Do you know what this structure is and what animals made it?

tracks on the sea ice

© Kristine Sowl/USFWS

This is a dam made by beavers!

Beavers are renowned for their engineering abilities. With their sharp teeth and keen instincts, they construct elaborate dams and lodges that alter landscapes, creating wetland habitats vital for numerous plant and animal species. But the North American beaver population, which exceeded 100 million in the 1600s, has fallen to between 6 million and 12 million today. With fewer beaver dams, fewer streams in the western US are connected to their surrounding landscape.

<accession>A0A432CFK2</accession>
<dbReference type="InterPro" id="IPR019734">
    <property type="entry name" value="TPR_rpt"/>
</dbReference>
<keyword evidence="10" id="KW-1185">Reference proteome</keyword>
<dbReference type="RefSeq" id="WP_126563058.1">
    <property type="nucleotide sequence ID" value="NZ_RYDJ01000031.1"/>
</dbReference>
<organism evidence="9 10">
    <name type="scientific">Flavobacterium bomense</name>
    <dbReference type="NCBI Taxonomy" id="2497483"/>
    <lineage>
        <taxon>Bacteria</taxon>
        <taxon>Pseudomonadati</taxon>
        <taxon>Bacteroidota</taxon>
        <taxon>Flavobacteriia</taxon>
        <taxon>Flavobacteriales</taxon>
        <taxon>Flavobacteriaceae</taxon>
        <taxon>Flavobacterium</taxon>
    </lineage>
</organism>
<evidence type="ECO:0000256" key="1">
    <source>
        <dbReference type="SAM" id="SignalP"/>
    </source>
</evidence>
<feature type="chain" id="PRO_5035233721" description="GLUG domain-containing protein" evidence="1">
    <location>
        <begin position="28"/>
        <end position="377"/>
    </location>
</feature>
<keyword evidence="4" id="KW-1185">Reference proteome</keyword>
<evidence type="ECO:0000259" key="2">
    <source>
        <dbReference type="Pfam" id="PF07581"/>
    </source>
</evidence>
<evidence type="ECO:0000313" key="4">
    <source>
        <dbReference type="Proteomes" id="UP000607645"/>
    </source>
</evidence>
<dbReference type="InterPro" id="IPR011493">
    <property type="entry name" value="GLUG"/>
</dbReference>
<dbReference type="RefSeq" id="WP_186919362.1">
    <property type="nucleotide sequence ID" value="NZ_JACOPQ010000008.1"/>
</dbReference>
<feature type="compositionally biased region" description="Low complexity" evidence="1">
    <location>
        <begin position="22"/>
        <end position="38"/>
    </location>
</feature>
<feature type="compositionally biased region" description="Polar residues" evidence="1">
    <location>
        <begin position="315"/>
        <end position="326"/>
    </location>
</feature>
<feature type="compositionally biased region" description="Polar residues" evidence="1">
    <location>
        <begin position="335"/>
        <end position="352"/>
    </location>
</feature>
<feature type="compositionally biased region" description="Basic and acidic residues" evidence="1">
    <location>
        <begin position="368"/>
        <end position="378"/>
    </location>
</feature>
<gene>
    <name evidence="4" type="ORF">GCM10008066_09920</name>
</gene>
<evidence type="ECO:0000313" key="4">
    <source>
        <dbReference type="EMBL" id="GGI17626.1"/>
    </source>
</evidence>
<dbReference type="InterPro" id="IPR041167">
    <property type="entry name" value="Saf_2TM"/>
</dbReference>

Beaver dams play a crucial role in water conservation, help create biodiversity hotspots, and act as natural filtration systems, which benefits ecosystems and people. They are a great of example of ways we can use nature to address conservation challenges.

In fact, WWF has worked with cattle ranchers in Montana to build beaver dam analogs—human-made structures that mimic a beaver dam’s capability to slow and hold water for longer periods on the landscape. WWF also works in the Rio Grande basin supporting multiple organizations—Rio Grande Return, Defenders of Wildlife, and Rio Grande Joint Venture—using this nature based solution to help restore ecosystems.

Learn more about the many benefits of beaver dam analogs and this innovative conservation solution.